The Report looked at the option of removing the cap and capping benefits at the $110,000 level. So, high earners would pay taxes on income over $110,000 but their benefits would be calculated as if they only made $110,000. Under that option, Social Security collects quite a bit more than it pays out. The could be lowered from 12.4% to 12.12% or benefits could be increased.
Although people at the high end need Social Security less than those at the lower end, so that makes this option plausible, I don't think it's a good idea to cap benefits. Part of the program's support is that it is an insurance program not a welfare program. But adjusting the formula for benefits on a graduated scale, could make the program solvent without even a .001% tax increase. One could do the same thing by taxing Social Security income but only for those over $110,000. This revenue could be dedicated to Social Security. Again, we could then lower the Social Security tax or increase benefits.
I prefer either of those options to increasing the retirement age. The idea is that increased life expectancy justifies increasing the retirement age. The trouble is that most life expectancy gains have been among the higher income groups -- the people that rely less, if at all, on SS. Those whose life expectancy gain is relatively small, would be the people hurt. I think that is illogical and repugnant.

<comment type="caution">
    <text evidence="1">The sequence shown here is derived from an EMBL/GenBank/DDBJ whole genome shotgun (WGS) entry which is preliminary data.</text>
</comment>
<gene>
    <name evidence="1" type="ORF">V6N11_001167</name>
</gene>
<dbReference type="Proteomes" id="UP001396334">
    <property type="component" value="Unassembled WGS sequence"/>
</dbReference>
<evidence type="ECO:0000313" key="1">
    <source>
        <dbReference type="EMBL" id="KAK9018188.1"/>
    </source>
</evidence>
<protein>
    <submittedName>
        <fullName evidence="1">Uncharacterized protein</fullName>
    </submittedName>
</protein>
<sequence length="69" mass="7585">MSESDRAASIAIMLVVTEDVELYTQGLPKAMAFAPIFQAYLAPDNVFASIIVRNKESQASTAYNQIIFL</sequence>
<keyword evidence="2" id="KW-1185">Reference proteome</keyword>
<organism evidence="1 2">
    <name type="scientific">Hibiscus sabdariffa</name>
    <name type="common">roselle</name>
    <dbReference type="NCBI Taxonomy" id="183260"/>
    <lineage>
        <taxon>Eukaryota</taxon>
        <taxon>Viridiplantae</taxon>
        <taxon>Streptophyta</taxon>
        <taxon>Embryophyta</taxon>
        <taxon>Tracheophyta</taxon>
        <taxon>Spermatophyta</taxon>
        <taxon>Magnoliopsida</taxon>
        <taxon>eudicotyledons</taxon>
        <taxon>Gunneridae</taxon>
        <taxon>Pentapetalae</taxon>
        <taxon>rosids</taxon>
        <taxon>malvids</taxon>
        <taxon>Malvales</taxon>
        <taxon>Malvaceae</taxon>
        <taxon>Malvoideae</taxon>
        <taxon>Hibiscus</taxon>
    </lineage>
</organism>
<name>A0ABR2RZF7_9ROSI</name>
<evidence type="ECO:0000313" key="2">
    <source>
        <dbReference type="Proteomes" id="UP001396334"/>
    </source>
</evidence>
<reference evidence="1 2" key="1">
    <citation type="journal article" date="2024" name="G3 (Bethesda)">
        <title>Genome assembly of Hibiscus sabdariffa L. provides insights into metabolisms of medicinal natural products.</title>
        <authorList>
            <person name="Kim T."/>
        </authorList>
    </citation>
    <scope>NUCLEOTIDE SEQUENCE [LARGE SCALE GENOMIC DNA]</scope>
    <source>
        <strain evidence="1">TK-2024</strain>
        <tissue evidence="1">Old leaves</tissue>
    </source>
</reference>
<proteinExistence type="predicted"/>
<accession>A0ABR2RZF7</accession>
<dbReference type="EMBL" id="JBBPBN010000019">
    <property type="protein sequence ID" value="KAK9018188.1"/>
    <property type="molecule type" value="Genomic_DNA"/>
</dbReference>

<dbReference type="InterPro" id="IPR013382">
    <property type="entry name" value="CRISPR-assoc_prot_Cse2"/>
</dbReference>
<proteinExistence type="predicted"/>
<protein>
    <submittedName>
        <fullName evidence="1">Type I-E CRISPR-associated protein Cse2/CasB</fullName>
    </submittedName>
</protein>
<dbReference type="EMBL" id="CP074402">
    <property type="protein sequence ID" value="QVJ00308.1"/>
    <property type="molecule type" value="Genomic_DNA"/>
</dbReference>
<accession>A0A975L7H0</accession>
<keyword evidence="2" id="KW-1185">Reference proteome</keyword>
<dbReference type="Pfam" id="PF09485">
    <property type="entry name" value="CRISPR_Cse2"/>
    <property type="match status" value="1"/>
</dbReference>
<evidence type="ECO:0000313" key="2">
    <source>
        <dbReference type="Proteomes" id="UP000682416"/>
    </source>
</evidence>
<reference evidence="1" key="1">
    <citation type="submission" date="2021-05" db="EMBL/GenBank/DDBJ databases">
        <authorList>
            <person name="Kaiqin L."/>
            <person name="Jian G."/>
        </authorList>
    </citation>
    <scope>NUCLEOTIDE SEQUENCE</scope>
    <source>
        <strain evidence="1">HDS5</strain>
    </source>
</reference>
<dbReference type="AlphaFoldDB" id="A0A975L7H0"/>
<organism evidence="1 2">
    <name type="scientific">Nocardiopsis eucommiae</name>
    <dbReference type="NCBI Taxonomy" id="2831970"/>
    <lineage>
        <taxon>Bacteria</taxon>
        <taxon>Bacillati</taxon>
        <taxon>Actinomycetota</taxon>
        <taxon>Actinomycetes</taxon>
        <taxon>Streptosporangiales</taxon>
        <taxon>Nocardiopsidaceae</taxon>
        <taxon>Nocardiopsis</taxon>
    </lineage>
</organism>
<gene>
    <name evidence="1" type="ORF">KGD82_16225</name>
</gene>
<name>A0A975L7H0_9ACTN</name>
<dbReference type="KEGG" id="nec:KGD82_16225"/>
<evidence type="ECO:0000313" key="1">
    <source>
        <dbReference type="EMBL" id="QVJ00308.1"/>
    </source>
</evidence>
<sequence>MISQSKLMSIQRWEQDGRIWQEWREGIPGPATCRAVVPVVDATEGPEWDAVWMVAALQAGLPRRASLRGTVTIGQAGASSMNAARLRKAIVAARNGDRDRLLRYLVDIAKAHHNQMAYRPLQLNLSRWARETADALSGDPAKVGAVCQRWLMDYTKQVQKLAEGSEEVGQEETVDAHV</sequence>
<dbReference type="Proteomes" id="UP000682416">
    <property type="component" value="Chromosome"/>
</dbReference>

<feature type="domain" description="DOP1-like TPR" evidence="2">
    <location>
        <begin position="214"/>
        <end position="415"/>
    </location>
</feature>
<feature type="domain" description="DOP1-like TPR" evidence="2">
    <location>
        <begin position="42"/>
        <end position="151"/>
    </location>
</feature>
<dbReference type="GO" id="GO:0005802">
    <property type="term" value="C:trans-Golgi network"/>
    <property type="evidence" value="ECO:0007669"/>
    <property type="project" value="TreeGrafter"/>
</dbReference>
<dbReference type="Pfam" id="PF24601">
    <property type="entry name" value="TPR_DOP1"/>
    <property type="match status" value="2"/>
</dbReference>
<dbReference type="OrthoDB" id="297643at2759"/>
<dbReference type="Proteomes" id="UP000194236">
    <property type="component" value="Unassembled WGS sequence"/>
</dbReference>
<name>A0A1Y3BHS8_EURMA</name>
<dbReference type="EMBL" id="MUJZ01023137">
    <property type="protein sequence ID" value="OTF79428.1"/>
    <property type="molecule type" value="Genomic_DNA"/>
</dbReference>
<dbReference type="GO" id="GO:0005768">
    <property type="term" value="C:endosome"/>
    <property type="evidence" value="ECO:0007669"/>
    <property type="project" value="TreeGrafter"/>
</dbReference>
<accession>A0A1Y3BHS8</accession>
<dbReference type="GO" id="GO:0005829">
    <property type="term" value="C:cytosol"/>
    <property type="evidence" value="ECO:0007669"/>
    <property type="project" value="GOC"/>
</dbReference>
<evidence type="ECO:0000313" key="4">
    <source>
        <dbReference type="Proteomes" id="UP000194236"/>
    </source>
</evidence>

November 10th, 2012
Image from Economist's View.
Social Security may be more important today than at any time in its existence. We have a population without pensions. Older people cannot rely on their families for support -- family relationships have changed and family members are much more likely to far from one another.
Then the Great Recession clobbered the savings of those most dependent on Social Security. The chart above shows the impact on savings of the Great Recession -- the collapse of house values, effects of unemployment, and the tanking of the stock market. For poor and middle income people, twenty years of savings disappeared.
What exactly do we expect those just retired and nearing retirement to do? Why do we think they should bear the sins of the regulators, bankers, and politicians that destroyed their savings? And why do we think the wealthy deserve tax cuts paid for by cutting Social Security?
We should be considering how much to increase Social Security benefits not how to cut them.
November 9th, 2012
Image via Eric Dondero at Libertarian Republican
After Romney tanked, Mr. Dondero decided that "outright revolt" was his only option. So taking matters into his own hands, he unfriended people on Facebook, promised to be rude to Democrats and welfare recipients, and planned to wear buttons bearing motivating slogans like "Democrats are Communist Pigs" and "Only Nazis support Seat Belt laws."